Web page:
Use These Guidelines To Select A Container For Your Next Flower Arrangement
The Right Attitude
The first thing to consider when choosing a container for a floral arrangement is how the arrangement will be used. Will it be a freestanding centerpiece? A tall accent?
Next consider the surroundings. Do you want a formal arrangement or something more casual? A simple basket is great for a fall arrangement in a casual setting. My last arrangement was a very formal centerpiece, which I arranged in a cobalt blue glass serving bowl.
Here are some container materials. Each has a different level of formality:
- machine made glass
- handmade or collectible glass
Use your imagination. Many, many containers besides vases can be used to hold your next flower arrangement.
- flower pot
- small tray
- rock with a depression
- decorative box (for silk flowers - may need to add weight)
- large mug
- tin container with the lid removed
- Collectible food can
- water can
Some containers, such as a basket, will need to conceal a waterproof liner or inner container if you are working with live flowers.
When considering the attitude of your container, be sure that the container is not so ornate that it will overpower your arrangement.
Be careful when choosing the size of your container. A relatively small container can end up part of a fairly large arrangement.
If your container is taller than it is wide, then measure the height of the container. Your eventual arrangement should be 2 1/2 to 3 times that height. So a vase 14 inches tall should be part of an arrangement 35 to 42 inches tall!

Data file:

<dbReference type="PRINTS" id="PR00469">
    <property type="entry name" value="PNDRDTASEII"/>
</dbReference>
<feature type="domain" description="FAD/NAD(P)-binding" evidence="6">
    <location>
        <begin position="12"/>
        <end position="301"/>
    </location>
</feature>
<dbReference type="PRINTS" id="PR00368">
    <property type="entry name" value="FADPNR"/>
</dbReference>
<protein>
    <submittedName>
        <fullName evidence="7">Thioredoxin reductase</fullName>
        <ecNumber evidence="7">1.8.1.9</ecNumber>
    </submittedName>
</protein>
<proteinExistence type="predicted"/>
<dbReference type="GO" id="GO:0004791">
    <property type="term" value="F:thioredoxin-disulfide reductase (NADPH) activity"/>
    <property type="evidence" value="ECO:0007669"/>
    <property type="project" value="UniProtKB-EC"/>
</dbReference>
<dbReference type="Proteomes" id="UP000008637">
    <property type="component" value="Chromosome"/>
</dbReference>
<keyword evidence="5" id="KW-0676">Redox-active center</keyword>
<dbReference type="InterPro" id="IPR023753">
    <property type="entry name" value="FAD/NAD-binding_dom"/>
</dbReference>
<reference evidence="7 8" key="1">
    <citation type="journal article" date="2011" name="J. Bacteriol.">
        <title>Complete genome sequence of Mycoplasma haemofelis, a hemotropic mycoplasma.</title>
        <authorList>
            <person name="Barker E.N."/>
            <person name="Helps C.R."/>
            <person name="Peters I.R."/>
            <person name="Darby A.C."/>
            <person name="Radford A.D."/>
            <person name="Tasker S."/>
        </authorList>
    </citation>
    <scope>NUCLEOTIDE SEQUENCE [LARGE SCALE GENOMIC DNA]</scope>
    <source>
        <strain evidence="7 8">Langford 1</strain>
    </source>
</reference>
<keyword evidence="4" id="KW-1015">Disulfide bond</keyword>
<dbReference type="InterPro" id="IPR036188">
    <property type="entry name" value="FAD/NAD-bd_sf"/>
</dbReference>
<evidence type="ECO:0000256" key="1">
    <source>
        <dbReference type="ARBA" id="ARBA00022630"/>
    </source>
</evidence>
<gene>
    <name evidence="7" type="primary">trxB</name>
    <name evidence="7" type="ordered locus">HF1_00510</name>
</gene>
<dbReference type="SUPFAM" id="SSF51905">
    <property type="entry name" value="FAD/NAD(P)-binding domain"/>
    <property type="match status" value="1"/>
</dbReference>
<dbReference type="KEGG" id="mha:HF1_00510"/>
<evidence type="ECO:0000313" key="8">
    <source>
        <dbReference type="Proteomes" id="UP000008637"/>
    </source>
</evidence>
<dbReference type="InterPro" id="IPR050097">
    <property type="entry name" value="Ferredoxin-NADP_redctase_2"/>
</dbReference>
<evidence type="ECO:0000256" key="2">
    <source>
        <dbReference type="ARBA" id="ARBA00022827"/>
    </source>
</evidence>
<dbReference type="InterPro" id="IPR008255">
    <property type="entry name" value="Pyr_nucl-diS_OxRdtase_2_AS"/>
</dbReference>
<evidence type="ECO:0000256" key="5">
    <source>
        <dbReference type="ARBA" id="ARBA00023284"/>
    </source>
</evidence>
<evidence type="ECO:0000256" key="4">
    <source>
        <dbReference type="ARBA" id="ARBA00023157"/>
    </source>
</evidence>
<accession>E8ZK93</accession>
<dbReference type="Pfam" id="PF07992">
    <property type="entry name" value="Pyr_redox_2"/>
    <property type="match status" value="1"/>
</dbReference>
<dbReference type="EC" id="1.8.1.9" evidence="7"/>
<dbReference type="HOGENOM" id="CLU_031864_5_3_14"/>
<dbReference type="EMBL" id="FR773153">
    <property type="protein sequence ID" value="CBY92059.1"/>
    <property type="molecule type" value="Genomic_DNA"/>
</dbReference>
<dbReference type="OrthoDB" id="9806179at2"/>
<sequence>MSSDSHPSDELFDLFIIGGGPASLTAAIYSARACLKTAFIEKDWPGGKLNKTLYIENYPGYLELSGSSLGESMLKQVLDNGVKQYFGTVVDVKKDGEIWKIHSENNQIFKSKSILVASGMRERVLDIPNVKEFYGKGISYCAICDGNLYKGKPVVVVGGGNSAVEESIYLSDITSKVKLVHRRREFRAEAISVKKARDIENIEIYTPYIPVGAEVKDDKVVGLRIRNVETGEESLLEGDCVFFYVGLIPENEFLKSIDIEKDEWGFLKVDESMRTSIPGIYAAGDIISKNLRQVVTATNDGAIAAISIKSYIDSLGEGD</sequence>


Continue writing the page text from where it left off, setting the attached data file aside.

If your container is wider than it is tall, then measure the width. The height of the arrangement should be 1 1/2 to 2 times taller than the width. So, for a bowl 9" wide, the arrangement will be between 14" and 18" tall plus the height of the container.
Remember, the larger the arrangement, the more flowers it will take to do it justice and the higher the cost. Also, larger arrangements take a larger space to display. Choose wisely.
About Dining Room Centerpieces
We've all heard that dining room centerpieces should be low enough to hold a conversation over. But in reality, a dining room centerpiece should complement and enhance the dining room table, fitting both the size and the style of the room. The centerpiece will simply be removed during actual dining most of the time anyway. Why have a puny arrangement that doesn't do the dining room justice just so it can be left on the table while dining? The vast majority of the time, the dining table is not in actual use.
Remove the arrangement to your sideboard or buffet when the dining table is in use and replace it with beautiful silver or glass candlesticks, a collection of votives, or other small table decoration that works better with a table filled with tableware.
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